According to a study published by the American Journal of Respiratory and Critical Care Medicine, an automated algorithm to analyze nocturnal blood oxygen levels of children at risk for obstructive sleep apnea (OSA) may increase diagnosis. Areas of the world that lack the resources to do overnight sleep studies would particularly benefit from the algorithm, researchers say.

The study reported on an automated neural network algorithm developed by researchers to detect OSA based on data from a pulse oximeter. They found that the algorithm’s ability to detect obstructive sleep apnea in children compared favorably to polysomnography, the diagnostic gold standard.

“Both in the U.S. and around the world, the vast majority of children with OSA are not diagnosed because of the scarcity of pediatric sleep laboratories and the costs associated with such tests,” said David Gozal, MD, MBA, of the University of Chicago and immediate past- president of the American Thoracic Society. “At the same time, many children with sleep apnea symptoms undergo surgical removal of tonsils and adenoids–the current standard of care treatment for pediatric OSA–even if they would not fulfill the criteria for OSA if they had been tested.”

The study authors wanted to address both issues—under diagnosis of OSA and unnecessary surgery—by developing a simple, accurate and inexpensive screening tool that could be used for all children who snore.

Previous studies using nocturnal oximetry as a screening tool for OSA found that the test had high specificity (it produced few false positives), but limited sensitivity (there were too many false negatives). The goal of the current study was to produce results with both high sensitivity and high specificity from 23 features of the oximetry recordings using an automated neural network algorithm. Neural networks are computing systems that can recognize patterns and reach conclusions much the way the human brain does.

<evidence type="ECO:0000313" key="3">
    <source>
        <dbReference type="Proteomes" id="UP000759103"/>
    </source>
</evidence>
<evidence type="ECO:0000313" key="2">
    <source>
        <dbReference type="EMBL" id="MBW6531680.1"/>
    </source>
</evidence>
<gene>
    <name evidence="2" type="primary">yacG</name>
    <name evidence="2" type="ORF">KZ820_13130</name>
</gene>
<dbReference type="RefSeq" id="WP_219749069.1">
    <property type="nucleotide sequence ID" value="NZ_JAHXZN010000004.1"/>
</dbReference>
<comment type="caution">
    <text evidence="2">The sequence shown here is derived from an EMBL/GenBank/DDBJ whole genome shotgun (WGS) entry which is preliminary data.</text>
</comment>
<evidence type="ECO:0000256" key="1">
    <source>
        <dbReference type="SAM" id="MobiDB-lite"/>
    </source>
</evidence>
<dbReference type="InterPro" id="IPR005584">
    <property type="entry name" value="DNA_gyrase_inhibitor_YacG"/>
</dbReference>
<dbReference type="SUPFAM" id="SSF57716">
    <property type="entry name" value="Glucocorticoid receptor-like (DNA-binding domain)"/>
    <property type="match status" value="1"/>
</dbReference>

Gozal and his colleagues compared data from both nocturnal oximetry studies and polysomnography performed on 4,191 children, ages 2 to 18, who were referred to 13 pediatric sleep laboratories around the world because they habitually snored or had other signs of OSA. The polysomnography study was considered definitive, and the researchers compared the apnea-hypopnea index (AHI), which measures the number of stopped or shallow breaths per hour, from those studies to the AHI obtained from the automated neural network algorithm.

The study found that the algorithm’s diagnostic ability increased with OSA severity. The algorithm’s diagnostic accuracy at:

AHI = 1 was 75.2%
AHI = 5 was 81.7% and
AHI = 10 was 90.2%.

The authors noted that the increased reliability of their automated methodology corresponded to the “more widely used and clinically relevant cutoff criteria of OSA,” an AHI ? 5, which would allow clinicians using the algorithm to “confidently both confirm and discard cases that would or would not fulfill OSA criteria” in most cases